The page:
Oxidation of free radicals in your body is an unhealthy process because it increases your risk for diseases such as heart disease, cancer, Parkinson’s disease and Alzheimer’s, according to the U.S. Department of Agriculture. Foods with a high oxygen radical absorbance capacity value have a high potential to inhibit oxidation. Numerous components in these foods may act as antioxidants, and the ORAC scale combines the effects of these various components to give an overall score. Although there is no standard definition of a high or low ORAC value, you can compare numbers within groups to help you choose higher-ORAC foods. The ORAC scale can help guide your food choices for a healthy diet, but it is only one of many factors that are important in your overall diet. The most prudent approach is to eat a moderate amount of a variety of nutrient-dense foods.
Fruits and Vegetables
Berries are high on the ORAC scale; blueberries have an ORAC value of 4,669, raspberries have a value of 5,065 and the ORAC value of strawberries is 4,322. Cranberries are particularly high, with a value of 9,090 and blackberries have a value of 5,905. Other fruits with a high ORAC value, ranging from about 1,000 to 3,000, include apples, pears, citrus fruits, gooseberries and figs. Grapes and grape juice are also high in antioxidants, with a value around 1,000. Vegetables are rich in antioxidants, and some examples of vegetables with an ORAC value of at around 1,000 include onions, broccoli, artichokes, eggplant and asparagus. Along with their range of antioxidants, some of the essential nutrients in fruits and vegetables are potassium, vitamin C, vitamin A and dietary fiber.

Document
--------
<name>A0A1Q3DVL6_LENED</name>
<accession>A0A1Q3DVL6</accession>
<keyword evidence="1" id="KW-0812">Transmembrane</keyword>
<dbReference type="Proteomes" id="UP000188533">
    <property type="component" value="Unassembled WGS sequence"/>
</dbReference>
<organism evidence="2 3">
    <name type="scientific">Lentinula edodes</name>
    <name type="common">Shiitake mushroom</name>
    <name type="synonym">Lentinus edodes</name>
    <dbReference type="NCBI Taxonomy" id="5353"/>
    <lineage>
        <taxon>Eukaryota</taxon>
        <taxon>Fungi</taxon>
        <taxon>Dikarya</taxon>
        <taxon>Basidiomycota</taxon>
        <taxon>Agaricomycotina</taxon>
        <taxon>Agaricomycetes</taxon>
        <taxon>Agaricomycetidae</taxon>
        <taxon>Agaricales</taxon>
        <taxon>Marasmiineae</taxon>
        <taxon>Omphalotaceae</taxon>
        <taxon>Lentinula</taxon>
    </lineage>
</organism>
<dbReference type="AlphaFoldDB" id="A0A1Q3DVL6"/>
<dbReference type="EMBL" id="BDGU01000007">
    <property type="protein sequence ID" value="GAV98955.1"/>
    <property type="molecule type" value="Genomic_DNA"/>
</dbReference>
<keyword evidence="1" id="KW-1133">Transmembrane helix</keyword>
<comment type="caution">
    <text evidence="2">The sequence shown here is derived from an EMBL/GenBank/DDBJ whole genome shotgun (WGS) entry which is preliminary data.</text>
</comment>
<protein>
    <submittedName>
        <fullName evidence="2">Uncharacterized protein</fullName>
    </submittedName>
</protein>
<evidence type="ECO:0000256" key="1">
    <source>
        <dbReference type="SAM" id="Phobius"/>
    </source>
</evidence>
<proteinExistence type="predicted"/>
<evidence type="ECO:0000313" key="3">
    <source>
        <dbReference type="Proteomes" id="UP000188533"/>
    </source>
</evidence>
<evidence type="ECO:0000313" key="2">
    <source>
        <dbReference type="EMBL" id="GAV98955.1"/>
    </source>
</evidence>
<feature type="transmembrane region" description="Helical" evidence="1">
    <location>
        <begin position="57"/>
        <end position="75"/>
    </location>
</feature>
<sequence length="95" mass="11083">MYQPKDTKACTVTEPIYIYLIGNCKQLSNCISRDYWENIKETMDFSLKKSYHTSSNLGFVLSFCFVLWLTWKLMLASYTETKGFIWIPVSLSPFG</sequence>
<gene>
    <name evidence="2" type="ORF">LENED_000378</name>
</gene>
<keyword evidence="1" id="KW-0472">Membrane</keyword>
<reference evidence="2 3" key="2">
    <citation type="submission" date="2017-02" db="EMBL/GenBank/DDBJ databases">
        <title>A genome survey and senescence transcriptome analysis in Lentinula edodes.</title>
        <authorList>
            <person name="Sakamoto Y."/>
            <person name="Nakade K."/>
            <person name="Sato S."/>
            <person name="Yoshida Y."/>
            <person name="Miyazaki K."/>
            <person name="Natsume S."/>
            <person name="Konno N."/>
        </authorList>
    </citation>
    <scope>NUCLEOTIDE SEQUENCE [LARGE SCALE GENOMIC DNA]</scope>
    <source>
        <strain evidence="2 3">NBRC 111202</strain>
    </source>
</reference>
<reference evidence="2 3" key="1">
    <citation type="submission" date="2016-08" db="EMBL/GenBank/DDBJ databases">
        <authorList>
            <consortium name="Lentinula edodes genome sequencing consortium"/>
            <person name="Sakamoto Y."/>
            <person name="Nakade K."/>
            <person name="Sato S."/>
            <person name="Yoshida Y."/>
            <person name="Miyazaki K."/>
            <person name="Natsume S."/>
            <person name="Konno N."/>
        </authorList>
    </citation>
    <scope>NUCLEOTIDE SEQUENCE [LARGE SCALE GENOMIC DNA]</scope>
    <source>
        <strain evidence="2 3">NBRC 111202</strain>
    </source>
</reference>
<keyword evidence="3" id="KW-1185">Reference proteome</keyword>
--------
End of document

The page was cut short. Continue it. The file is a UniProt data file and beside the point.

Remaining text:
Herbs and Spices
Many herbs and spices have a high ORAC value for their weight. Garlic, peppermint, thyme, oregano and basil have a high antioxidant capacity, with values as high as more than 10,000 in 100 grams, although you'd rarely eat that much. Other spices, with values around 20,000, include black pepper, ginger, cinnamon, curry powder, cumin and paprika. Dried spices have considerably higher ORAC values than fresh due to their concentrated amounts. For example, fresh basil has an ORAC of 4,805 and dried basil has an ORAC of 61,063. Herbs and spices can help you lower your sodium intake to promote a healthy blood pressure when you use them instead of salt or salty seasonings to flavor your food, according to the Dietary Guidelines for Americans 2010.
Starches, Nuts and Peanuts
Whole grains, which contain the bran, germ and endosperm components of the entire grain, such as oatmeal and whole-grain bread, have a high ORAC value. Potatoes and sweet potatoes are other starchy foods with a high ORAC value of around 1,000 to 2,000, and they are also rich in fiber, potassium and vitamin A or vitamin C. The ORAC value of peanuts and nuts, including almonds, pecans, walnuts and pistachios, is around 3,000 to 5,000, and lentils, beans and peas are low-fat, high-protein sources of antioxidants, with values around 7,000 per 100 grams.
Black and green tea score high on the ORAC scale, and unsweetened dark chocolate is another high-antioxidant food, with a value near 5,000 per 100 grams. Olives, olive oil and avocados are good sources of antioxidants, with values around 1,000, and of heart-healthy monounsaturated fats, but they are also high in calories.
- U.S. Department of Agriculture: Oxidative Radical Absorbance Capacity (ORAC) of Selected Foods
- Harvard School of Public Health: Antioxidants: Beyond the Hype
- The Ohio State University Wexner Medical Center: Adding Antioxidants to Your Diet
- U.S. Department of Health and Human Services: Dietary Guidelines for Americans, 2010